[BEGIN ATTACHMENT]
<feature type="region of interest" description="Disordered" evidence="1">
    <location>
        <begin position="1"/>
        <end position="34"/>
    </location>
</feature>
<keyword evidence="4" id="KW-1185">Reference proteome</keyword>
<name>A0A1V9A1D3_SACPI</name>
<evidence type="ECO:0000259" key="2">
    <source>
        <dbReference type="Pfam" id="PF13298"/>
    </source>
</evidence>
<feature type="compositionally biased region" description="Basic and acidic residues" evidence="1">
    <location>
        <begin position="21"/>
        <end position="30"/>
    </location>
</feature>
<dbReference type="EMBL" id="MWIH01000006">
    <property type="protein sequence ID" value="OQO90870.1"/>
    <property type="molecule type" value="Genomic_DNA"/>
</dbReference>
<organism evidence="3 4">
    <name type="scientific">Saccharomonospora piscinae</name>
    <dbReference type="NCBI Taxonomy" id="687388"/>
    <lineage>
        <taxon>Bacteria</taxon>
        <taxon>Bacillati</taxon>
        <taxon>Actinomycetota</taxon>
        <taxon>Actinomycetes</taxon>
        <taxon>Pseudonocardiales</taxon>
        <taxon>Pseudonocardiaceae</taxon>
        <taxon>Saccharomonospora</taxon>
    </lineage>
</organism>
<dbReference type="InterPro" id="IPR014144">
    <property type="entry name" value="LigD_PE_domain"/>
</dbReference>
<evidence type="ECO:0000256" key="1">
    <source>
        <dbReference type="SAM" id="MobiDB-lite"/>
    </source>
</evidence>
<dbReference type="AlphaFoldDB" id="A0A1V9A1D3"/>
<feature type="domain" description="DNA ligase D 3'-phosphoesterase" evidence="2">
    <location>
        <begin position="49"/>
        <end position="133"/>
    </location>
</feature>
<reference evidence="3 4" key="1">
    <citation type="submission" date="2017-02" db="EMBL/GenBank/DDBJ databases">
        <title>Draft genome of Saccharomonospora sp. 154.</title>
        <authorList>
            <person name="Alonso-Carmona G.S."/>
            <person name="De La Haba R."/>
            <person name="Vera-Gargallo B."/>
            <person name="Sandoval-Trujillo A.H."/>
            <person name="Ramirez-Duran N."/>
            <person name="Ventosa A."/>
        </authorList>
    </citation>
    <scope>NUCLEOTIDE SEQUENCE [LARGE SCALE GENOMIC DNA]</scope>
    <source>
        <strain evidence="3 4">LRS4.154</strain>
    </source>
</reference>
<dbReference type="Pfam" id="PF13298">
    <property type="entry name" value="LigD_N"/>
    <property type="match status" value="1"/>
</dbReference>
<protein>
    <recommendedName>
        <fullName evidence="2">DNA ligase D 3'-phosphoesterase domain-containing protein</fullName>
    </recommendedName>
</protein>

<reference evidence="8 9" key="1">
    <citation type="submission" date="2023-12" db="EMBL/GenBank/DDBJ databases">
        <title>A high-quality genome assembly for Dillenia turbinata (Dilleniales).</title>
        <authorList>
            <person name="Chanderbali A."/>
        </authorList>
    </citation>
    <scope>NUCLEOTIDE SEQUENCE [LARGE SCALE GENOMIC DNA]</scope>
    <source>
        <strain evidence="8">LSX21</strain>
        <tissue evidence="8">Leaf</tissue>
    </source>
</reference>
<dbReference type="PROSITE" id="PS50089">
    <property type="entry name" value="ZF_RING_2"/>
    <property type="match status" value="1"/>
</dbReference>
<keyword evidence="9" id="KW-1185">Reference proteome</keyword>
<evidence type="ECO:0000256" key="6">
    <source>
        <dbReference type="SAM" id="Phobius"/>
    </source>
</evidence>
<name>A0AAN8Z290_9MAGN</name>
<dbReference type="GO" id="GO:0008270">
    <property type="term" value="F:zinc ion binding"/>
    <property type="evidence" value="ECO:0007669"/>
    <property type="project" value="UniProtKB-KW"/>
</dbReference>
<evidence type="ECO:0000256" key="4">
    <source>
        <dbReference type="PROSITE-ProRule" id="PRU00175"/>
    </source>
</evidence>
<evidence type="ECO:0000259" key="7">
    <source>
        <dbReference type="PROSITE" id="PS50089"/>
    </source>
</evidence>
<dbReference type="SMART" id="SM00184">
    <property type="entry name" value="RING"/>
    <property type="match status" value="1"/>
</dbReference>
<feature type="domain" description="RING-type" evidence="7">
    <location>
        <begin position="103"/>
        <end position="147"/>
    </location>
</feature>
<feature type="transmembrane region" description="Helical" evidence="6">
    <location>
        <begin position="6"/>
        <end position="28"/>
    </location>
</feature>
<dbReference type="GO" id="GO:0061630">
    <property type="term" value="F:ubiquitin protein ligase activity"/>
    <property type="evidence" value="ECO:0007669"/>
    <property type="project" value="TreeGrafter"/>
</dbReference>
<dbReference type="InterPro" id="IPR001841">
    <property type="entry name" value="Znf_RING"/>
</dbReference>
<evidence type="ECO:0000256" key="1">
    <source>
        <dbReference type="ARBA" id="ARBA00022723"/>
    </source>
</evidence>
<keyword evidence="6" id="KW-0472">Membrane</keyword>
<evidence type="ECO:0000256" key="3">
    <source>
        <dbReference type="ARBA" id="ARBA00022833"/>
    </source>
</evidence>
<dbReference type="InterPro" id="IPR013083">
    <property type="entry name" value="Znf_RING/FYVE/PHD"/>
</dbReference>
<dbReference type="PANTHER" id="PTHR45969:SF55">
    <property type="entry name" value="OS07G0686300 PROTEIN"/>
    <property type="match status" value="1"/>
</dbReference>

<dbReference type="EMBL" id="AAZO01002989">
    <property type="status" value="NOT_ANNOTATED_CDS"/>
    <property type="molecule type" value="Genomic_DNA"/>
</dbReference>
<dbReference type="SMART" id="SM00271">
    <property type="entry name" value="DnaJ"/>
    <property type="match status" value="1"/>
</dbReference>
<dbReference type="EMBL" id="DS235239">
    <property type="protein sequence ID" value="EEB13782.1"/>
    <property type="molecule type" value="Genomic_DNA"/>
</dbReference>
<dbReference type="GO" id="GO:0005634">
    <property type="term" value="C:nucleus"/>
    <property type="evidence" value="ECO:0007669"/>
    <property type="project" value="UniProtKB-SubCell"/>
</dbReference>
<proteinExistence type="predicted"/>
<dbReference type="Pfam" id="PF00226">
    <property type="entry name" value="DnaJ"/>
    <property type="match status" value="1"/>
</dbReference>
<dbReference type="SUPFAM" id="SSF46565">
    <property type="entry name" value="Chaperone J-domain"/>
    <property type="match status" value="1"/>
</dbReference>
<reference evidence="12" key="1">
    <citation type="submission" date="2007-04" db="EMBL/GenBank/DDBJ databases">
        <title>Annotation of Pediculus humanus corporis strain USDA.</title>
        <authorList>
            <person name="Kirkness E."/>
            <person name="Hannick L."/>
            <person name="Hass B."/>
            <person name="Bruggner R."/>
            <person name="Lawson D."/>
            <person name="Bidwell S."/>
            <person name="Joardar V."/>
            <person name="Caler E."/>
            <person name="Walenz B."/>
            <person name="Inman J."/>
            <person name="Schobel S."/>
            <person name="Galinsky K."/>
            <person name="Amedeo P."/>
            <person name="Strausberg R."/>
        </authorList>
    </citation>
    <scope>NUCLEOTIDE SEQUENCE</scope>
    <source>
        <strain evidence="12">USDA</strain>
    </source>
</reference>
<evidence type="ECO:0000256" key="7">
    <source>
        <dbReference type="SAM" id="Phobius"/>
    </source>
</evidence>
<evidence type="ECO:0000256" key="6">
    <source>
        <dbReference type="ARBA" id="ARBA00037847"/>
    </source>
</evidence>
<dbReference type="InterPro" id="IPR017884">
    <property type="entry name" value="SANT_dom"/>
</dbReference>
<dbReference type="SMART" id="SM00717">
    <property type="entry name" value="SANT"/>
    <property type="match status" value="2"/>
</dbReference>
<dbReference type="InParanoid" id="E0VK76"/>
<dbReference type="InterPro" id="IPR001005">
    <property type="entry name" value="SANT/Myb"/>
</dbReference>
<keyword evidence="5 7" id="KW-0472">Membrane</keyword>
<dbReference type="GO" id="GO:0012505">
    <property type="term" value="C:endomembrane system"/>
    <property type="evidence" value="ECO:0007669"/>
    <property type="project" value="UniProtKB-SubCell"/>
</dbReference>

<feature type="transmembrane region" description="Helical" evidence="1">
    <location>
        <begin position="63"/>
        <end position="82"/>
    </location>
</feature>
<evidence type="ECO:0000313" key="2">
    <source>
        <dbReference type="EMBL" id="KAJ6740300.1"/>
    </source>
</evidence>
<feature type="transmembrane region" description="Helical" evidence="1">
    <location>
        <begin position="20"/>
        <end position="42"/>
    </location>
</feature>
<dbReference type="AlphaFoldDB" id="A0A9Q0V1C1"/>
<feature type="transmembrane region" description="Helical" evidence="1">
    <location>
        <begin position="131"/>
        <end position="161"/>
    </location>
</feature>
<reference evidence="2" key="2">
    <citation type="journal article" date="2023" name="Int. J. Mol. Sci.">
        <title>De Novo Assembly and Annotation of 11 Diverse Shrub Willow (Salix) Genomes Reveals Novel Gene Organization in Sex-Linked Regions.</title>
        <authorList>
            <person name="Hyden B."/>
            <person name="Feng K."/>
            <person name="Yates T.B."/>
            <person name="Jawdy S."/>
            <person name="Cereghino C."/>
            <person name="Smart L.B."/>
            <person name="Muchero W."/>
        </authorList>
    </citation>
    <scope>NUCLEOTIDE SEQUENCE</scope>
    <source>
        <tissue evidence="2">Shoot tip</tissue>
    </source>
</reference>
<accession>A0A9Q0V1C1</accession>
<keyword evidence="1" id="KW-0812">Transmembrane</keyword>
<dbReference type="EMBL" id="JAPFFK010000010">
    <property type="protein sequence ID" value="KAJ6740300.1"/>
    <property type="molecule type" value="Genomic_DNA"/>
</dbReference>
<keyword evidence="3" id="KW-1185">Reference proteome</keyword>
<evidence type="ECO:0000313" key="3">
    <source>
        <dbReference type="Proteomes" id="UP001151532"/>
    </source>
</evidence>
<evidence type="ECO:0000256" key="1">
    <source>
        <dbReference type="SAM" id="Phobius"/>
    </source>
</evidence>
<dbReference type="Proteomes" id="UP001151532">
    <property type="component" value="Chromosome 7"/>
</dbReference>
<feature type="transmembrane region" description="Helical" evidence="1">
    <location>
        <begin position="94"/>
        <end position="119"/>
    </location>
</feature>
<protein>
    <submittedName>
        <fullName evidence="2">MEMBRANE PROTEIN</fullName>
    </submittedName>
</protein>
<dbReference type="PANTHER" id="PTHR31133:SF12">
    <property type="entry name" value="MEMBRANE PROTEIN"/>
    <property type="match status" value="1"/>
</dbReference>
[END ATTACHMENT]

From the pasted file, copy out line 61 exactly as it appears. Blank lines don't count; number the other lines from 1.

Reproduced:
            <person name="Ventosa A."/>